Steep housing prices might be the biggest threat perceived by the business community. While companies aren’t leaving in droves, many are choosing to expand elsewhere, while the widespread acceptance of remote work means many office employers can hire from just about anywhere in the country.
Legislators seemingly forgot the law, known as Chapter 62F, existed, and were caught flat footed when Gov. Charlie Baker announced that it would likely be triggered this year and deliver nearly $3 billion (roughly 7 percent of all income tax collections in 2021) in tax relief back to the people who actually paid the taxes.
Hoping to cram five years of weekend and night work into a single month, the MBTA shut down the entire Orange Line on Friday and sought to minimize the inconvenience for riders by deploying a fleet of free shuttle buses. So far, the replacement system appears to be holding together.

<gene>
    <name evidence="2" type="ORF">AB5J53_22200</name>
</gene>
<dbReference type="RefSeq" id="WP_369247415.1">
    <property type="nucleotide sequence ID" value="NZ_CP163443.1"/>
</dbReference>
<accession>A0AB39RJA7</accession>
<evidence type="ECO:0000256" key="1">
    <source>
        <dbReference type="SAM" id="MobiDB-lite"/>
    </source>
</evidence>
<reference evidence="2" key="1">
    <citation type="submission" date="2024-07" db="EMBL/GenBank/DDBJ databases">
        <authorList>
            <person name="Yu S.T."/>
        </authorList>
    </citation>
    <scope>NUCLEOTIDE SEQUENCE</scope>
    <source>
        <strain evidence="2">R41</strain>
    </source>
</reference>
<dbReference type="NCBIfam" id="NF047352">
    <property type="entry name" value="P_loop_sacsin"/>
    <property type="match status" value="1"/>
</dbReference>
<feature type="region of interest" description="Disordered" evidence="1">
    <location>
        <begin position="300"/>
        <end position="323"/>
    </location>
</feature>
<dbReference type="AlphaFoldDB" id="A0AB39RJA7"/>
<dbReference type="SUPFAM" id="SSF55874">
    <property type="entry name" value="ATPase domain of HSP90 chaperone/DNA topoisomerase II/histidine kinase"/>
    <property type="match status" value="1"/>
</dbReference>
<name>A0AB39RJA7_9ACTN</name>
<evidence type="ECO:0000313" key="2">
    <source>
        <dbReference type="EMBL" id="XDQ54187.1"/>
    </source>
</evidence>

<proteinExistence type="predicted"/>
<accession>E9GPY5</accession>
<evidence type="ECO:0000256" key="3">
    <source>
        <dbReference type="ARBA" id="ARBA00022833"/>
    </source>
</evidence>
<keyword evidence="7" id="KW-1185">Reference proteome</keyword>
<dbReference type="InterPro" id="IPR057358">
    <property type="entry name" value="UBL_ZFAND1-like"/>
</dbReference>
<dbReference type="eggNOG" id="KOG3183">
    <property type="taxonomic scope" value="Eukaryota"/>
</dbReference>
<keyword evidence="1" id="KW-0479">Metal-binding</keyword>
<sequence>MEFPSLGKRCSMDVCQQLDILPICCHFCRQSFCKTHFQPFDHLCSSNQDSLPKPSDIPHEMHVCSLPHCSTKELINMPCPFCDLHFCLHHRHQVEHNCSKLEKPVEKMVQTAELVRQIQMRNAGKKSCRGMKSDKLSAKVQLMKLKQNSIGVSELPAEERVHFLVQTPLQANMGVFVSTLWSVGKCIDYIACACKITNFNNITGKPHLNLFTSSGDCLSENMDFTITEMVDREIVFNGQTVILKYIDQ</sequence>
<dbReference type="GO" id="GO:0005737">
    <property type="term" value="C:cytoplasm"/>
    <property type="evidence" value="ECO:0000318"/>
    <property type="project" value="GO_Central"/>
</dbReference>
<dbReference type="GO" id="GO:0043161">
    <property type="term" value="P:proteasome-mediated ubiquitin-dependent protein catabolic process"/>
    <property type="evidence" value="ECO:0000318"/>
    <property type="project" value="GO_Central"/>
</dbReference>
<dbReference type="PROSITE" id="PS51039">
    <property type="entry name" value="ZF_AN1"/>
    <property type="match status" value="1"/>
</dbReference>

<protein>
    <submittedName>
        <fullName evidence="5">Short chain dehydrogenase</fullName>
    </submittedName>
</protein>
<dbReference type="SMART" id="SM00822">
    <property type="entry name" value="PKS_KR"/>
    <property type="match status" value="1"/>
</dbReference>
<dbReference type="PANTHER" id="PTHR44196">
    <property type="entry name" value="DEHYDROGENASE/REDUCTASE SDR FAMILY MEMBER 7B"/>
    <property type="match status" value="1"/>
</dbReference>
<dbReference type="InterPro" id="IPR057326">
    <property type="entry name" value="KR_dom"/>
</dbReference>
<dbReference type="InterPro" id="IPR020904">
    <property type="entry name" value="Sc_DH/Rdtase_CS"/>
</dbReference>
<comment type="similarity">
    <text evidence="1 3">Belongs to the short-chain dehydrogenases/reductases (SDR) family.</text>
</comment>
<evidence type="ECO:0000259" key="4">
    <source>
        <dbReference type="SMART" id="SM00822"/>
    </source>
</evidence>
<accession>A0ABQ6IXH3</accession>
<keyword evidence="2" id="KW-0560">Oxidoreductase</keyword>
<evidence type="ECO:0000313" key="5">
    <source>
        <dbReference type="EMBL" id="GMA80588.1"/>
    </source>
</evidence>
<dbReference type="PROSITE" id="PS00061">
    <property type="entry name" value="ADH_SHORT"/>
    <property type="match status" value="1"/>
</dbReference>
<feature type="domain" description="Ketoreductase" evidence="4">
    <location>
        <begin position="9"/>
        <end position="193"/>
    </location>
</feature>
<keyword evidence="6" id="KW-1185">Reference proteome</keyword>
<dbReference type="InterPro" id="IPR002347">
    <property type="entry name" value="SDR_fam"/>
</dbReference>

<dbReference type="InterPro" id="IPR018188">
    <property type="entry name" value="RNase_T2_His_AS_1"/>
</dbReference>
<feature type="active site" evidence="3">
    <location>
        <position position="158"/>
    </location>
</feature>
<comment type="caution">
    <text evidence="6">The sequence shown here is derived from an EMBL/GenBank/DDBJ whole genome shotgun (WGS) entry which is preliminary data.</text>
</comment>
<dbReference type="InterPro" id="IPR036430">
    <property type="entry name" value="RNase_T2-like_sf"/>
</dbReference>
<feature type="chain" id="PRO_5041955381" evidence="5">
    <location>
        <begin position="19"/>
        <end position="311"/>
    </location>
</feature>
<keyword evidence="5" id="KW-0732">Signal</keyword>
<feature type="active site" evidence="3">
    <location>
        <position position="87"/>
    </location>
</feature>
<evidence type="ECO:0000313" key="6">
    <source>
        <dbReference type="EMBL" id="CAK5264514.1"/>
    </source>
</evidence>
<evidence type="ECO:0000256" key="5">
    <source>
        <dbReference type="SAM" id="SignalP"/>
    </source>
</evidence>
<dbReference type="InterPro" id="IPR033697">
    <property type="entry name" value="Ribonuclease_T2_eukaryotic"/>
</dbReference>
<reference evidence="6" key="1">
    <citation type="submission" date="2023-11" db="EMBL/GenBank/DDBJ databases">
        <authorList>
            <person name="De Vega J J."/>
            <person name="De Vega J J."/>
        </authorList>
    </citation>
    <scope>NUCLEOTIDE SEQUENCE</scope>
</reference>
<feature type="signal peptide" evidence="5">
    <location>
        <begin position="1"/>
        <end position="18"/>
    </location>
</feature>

Bump claims that her office is handling the tax cap the way it has every other year. She said the Legislature isn’t pressuring her office, and that they will calculate how much money should go back to taxpayers in September.
Should Beacon Hill officials try to duck the tax relief requirements of Chapter 62F over the next month, at least two groups of taxpayers, newly including one supported by major right-leaning groups like Citizens for Limited Taxation, have organized themselves to be prepared to ask the state’s court system to step in.
Massachusetts taxpayers are poised to get back billions of dollars when they do their taxes next year due to chapter 62F, which stipulates that state revenue collections in excess of the rate of wage and salary growth must be refunded to taxpayers.
A provision of a 1986 state tax law, Chapter 62-F, is being called “obscure” in order to set the stage to possibly refuse to obey the existing law. CLT sponsored the act along with the Massachusetts High Technology Council. The clause in the law states simply that when tax revenue goes beyond a threshold, the tax money must be rebated to the taxpayers who provided it.